Metadata makes its mark

Steve Kendall | Bendigo Weekly | 21-Aug-2015


Have you heard about the ABC journo who requested his metadata?

No, it’s not a joke, Will Ockenden wanted to find out what was in his data which is stored by his phone company.

It’s now law that mobile providers keep the records for two years. 

Ockenden discovered location and call information was recorded 12,100 times in six months, about 67 times a day or three times an hour.

To be honest that wouldn’t worry me too much.

Most of it would either be in Bendigo or Metcalfe, with a constant array of pings on the highway between.

It could be worrying if it worked how much time I spent in bottleshops and bars, and how much time I spent in the bathroom.

Thankfully not one I have to worry about, but what about if someone was having an affair or had another family?

It’s only one step from that information being stored on a server to being accessible by anyone who wants to know.

Once again, mine would be tedious in the extreme, I have only been to Melbourne twice this year and to England.

I am not really concerned about Big Brother knowing where I have been, but what if the information slips out?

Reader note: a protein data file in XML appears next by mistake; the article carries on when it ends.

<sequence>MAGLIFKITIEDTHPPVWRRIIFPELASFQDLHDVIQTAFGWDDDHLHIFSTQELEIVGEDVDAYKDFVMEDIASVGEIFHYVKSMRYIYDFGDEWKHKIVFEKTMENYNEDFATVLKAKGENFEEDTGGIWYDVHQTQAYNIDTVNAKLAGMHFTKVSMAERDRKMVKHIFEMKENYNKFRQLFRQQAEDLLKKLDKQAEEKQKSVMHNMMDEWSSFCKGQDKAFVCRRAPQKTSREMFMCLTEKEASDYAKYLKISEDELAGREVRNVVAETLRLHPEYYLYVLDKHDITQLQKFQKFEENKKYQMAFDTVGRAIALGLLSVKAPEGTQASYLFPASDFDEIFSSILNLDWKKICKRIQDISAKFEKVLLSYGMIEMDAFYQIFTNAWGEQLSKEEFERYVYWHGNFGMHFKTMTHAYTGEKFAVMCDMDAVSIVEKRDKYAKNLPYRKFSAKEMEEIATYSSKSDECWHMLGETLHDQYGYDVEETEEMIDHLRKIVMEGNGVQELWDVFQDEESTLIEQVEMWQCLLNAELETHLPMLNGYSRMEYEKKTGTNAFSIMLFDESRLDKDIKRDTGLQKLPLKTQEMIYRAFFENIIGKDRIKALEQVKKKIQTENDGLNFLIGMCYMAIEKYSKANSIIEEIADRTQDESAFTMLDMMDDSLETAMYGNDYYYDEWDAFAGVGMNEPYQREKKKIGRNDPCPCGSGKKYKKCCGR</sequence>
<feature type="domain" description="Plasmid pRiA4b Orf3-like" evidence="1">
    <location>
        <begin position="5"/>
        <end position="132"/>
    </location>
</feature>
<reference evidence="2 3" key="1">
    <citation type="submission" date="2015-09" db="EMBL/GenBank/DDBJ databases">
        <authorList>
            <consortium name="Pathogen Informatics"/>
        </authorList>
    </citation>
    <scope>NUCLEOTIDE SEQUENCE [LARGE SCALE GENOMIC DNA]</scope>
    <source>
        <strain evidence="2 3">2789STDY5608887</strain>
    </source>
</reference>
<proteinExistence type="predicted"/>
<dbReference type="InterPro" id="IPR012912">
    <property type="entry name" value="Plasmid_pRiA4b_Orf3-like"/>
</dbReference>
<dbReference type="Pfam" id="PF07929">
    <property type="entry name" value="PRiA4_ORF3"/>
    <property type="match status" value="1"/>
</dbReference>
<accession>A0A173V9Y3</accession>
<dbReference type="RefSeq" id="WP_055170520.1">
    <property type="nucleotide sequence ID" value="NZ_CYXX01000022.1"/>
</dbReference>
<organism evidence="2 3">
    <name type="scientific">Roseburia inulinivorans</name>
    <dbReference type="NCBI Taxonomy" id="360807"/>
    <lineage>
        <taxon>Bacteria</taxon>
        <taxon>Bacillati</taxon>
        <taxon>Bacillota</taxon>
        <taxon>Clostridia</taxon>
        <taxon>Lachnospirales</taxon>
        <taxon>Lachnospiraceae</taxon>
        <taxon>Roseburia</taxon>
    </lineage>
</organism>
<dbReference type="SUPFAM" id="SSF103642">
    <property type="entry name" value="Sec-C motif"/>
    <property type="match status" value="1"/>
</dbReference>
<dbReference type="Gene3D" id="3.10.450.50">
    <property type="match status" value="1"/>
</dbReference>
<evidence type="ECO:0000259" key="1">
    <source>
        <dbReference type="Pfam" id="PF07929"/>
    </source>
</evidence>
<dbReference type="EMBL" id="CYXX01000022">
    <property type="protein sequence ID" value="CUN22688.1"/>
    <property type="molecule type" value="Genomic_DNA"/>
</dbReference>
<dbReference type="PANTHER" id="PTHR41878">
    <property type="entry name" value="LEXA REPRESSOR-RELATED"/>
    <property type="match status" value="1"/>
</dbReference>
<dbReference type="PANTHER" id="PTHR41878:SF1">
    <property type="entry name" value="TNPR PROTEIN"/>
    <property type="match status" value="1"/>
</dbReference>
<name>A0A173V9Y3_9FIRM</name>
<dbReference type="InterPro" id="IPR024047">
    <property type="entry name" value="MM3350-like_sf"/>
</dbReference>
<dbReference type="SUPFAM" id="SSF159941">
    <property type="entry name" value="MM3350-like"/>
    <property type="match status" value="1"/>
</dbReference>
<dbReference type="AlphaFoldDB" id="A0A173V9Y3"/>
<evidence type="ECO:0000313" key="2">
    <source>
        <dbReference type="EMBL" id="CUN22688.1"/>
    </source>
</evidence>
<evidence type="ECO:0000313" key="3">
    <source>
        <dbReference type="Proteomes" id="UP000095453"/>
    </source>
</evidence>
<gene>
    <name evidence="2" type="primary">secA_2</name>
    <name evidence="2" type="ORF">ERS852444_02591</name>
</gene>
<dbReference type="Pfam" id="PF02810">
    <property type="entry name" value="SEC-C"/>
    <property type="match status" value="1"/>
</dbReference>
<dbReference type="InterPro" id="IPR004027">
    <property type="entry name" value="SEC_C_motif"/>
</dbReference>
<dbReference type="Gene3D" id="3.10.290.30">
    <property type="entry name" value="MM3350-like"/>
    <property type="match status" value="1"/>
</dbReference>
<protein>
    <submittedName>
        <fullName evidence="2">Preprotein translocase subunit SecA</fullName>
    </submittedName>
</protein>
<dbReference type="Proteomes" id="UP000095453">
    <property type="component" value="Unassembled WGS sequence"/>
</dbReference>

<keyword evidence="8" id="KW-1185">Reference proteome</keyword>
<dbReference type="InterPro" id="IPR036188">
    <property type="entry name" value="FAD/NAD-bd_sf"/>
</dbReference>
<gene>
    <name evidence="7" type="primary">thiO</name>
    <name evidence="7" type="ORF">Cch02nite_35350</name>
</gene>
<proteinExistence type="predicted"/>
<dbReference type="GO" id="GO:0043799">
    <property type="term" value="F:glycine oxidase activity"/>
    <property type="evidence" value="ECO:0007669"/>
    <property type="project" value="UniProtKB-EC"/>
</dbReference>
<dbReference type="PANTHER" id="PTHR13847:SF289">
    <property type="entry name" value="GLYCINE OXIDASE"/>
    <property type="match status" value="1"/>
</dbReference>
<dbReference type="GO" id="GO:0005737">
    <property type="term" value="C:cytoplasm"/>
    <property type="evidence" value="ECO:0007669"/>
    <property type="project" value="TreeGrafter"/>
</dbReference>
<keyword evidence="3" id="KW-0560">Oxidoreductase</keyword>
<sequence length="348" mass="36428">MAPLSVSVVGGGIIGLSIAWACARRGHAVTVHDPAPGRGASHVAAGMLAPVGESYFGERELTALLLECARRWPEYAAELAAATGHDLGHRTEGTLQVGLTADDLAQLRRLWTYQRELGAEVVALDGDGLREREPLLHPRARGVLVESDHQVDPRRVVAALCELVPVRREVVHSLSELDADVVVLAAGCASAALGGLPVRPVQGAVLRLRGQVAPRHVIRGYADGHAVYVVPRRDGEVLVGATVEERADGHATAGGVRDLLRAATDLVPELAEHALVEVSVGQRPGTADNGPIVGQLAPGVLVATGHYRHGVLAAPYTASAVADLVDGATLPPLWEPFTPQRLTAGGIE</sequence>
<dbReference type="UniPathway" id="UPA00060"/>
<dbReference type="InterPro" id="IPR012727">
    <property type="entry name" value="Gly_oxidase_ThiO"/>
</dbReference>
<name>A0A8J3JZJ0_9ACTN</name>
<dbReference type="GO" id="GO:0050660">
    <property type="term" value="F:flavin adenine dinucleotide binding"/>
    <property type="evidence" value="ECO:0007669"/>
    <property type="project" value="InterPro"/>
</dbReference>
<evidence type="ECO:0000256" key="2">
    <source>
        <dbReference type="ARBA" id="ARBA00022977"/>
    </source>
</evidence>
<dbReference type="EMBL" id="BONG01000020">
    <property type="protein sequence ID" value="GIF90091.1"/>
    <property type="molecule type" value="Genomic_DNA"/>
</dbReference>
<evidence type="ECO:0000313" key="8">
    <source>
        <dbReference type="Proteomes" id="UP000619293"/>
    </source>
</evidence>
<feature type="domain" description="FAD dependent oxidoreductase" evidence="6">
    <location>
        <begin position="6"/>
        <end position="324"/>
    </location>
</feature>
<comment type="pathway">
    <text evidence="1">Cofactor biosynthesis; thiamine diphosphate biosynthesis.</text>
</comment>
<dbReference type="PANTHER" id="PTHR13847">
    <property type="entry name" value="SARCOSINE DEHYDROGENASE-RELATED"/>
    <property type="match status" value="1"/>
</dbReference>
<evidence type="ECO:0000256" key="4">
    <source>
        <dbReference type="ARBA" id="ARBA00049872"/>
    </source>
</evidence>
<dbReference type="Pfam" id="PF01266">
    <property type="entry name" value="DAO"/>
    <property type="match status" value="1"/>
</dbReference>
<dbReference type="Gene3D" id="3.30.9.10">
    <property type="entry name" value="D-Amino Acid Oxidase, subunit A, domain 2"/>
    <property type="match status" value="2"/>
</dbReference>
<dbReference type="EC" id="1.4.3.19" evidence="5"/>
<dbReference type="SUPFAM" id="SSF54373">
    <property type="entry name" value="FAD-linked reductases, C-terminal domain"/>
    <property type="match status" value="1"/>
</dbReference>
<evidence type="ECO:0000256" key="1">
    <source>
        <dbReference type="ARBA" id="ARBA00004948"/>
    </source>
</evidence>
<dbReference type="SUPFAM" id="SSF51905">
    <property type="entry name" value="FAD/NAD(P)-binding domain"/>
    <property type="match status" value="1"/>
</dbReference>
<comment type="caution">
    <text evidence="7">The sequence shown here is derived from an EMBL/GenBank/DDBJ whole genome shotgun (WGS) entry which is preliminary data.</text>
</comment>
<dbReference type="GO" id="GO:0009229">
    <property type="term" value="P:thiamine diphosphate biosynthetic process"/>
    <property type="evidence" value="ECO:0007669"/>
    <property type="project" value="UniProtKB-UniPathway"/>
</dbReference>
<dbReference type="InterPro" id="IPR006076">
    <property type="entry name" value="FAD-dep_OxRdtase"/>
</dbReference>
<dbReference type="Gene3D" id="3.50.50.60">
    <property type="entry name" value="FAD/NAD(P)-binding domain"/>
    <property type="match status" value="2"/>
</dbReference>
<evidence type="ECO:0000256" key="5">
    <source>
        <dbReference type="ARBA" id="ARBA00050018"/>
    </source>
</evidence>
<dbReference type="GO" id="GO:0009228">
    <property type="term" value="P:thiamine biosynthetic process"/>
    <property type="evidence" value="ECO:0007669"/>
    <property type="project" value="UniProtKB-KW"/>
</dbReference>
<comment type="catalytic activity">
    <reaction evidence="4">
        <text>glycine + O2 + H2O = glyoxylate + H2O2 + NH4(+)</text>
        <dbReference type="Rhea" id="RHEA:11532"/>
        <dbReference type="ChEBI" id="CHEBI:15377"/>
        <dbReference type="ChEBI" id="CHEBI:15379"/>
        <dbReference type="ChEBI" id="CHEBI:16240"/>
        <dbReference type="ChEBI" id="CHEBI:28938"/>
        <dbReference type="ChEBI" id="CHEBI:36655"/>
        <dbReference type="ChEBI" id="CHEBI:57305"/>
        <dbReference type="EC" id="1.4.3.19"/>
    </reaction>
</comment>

The perfect among us have nothing to fear, and the naughty ones may have to be more careful, but do you really want an unknown person or body know how many times you have been somewhere?

In the future will employers be able to access your data to see what you are doing on a sick day or in your private life? 

Will they be able to check how often you are in the pub or the betting shop or the doctors? 

What if you like to shop in one supermarket, but work for another?

It’s the misuse of this data which has me thinking twice about openly accepting it.

What if an ex-boyfriend or girlfriend or wife or husband wants to keep tabs? This metadata is being recorded in real time, so live tracking is obviously on the cards.

Now modern cars have trackable GPS, we use computers linked to the internet, we have phones which record our every move, and watches which tell our phones how fit we are.

It’s all there and all linked via the internet.

Your webdata is tracked, if you stream TV, the kind of programmes you watch is stored, your debit card knows what you buy and your store reward card tracks your favourites.

It would be easy to get paranoid about all of this, and I don’t care too much, but what if someone took your phone on a jaunt and those who use the data could place you at a location you were never at?  

Honestly Mrs K, I was not in the pub for 10 hours. I dropped my phone.  


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